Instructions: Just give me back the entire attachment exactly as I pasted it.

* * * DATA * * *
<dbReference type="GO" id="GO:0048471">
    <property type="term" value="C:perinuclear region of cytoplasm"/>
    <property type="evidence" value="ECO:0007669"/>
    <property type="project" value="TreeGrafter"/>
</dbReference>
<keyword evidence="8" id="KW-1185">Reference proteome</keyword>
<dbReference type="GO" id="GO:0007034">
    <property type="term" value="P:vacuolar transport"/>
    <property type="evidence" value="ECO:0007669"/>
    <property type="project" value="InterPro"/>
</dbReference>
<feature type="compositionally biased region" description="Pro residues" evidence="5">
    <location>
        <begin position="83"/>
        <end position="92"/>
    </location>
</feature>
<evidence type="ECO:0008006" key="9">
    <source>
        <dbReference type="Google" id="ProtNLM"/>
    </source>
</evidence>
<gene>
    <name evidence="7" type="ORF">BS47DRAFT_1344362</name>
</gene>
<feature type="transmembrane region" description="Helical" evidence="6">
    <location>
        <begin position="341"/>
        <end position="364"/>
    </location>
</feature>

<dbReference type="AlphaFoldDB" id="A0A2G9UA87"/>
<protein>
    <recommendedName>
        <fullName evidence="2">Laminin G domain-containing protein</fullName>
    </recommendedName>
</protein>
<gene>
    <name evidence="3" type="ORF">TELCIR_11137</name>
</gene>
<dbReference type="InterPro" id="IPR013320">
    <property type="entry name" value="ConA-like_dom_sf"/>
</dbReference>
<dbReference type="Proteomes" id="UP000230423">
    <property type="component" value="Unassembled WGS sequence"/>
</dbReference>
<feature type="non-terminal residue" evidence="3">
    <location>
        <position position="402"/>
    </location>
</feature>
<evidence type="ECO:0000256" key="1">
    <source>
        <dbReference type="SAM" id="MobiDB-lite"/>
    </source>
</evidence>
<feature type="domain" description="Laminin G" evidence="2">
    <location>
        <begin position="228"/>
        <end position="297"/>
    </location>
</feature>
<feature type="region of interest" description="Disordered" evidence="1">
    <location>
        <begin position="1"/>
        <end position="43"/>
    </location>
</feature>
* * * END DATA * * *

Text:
<dbReference type="GO" id="GO:0048471">
    <property type="term" value="C:perinuclear region of cytoplasm"/>
    <property type="evidence" value="ECO:0007669"/>
    <property type="project" value="TreeGrafter"/>
</dbReference>
<keyword evidence="8" id="KW-1185">Reference proteome</keyword>
<dbReference type="GO" id="GO:0007034">
    <property type="term" value="P:vacuolar transport"/>
    <property type="evidence" value="ECO:0007669"/>
    <property type="project" value="InterPro"/>
</dbReference>
<feature type="compositionally biased region" description="Pro residues" evidence="5">
    <location>
        <begin position="83"/>
        <end position="92"/>
    </location>
</feature>
<evidence type="ECO:0008006" key="9">
    <source>
        <dbReference type="Google" id="ProtNLM"/>
    </source>
</evidence>
<gene>
    <name evidence="7" type="ORF">BS47DRAFT_1344362</name>
</gene>
<feature type="transmembrane region" description="Helical" evidence="6">
    <location>
        <begin position="341"/>
        <end position="364"/>
    </location>
</feature>

<dbReference type="AlphaFoldDB" id="A0A2G9UA87"/>
<protein>
    <recommendedName>
        <fullName evidence="2">Laminin G domain-containing protein</fullName>
    </recommendedName>
</protein>
<gene>
    <name evidence="3" type="ORF">TELCIR_11137</name>
</gene>
<dbReference type="InterPro" id="IPR013320">
    <property type="entry name" value="ConA-like_dom_sf"/>
</dbReference>
<dbReference type="Proteomes" id="UP000230423">
    <property type="component" value="Unassembled WGS sequence"/>
</dbReference>
<feature type="non-terminal residue" evidence="3">
    <location>
        <position position="402"/>
    </location>
</feature>
<evidence type="ECO:0000256" key="1">
    <source>
        <dbReference type="SAM" id="MobiDB-lite"/>
    </source>
</evidence>
<feature type="domain" description="Laminin G" evidence="2">
    <location>
        <begin position="228"/>
        <end position="297"/>
    </location>
</feature>
<feature type="region of interest" description="Disordered" evidence="1">
    <location>
        <begin position="1"/>
        <end position="43"/>
    </location>
</feature>